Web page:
-1
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This question already has an answer here:

This is a slight variation on an old puzzle that's likely already here, but be sure to check it before you mark it as duplicate.

What are the next three terms in this sequence, and why?

 1  
 11  
 21  
 1211  
 1231  
 131221  
 132231  
 232221  
 ...  

Edit: This is not the Look-and-say sequence as the duplicate links are. It is a variation on the idea of them, but it is not a duplicate in my opinion.

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marked as duplicate by Len, awesomepi, xnor, Mike Earnest, Mathias711 May 6 '15 at 6:48

This question has been asked before and already has an answer. If those answers do not fully address your question, please ask a new question.

  • 3
    $\begingroup$ Please check for duplicates before posting. There are already 3 examples of this sequence on this site (one, two, three). Although they may not be exactly the same, they are close enough to be called duplicates. $\endgroup$ – Len May 6 '15 at 3:18
  • $\begingroup$ @Len Actually this isn't a duplicate! Check the accepted answer, and the latest edit to the question. I've voted to reopen. $\endgroup$ – Rand al'Thor May 6 '15 at 22:38
  • $\begingroup$ @randal'thor - As I stated above, I think it is close enough to be called a duplicate. Feel free to vote however you want. $\endgroup$ – Len May 6 '15 at 22:48
  • $\begingroup$ @randal'thor Thank you. I tried to make it different enough and explain that there are some similarities without being the exact same puzzle. $\endgroup$ – Spencerkatty May 7 '15 at 0:29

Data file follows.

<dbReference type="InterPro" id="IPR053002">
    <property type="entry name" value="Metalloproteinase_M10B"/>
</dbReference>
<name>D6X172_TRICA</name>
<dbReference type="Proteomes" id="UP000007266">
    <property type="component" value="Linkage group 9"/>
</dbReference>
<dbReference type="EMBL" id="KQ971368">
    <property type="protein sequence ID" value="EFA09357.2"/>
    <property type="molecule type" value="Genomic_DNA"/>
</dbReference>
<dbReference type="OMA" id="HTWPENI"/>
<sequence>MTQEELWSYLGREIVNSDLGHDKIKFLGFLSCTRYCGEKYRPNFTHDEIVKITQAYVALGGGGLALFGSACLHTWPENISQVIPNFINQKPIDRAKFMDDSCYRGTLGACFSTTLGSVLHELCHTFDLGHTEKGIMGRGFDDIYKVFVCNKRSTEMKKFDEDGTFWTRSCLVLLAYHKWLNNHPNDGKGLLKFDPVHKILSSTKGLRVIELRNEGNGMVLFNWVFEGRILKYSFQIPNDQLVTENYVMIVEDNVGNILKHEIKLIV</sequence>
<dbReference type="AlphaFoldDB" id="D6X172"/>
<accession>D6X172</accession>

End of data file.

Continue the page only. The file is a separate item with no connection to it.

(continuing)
6
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To answer the question more precisely, these are the next three terms:

134211
14131231
14231241

This is a variant of the Look-and-say sequence. This particular variant is already in OEIS! It is formed by summarizing the terms of the previous number, but all at once in descending order, which is different from the look and say sequence.

For example, the sequence goes from 1211 to 1231 because:
The previous term contained one two. (12)
The previous term contained three ones. (31)
-> 1231.

Another example, the sequence goes from 132231 to 232221 because:
The previous term contained two threes. (23)
The previous term contained two twos. (22)
The previous term contained two ones. (21)
-> 232221.

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3
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This is like that look-say sequence thing. Each line describes the numbers of the line before.

First line has one 1, so the second line is 11. The second line has 2 1's, so the third line is 21. The third line has one two and one one, so the fourth line is 1211 etc.

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  • $\begingroup$ Close, but you don't give the next terms, and it's not quite the look-and-say sequence. $\endgroup$ – Spencerkatty May 7 '15 at 0:32

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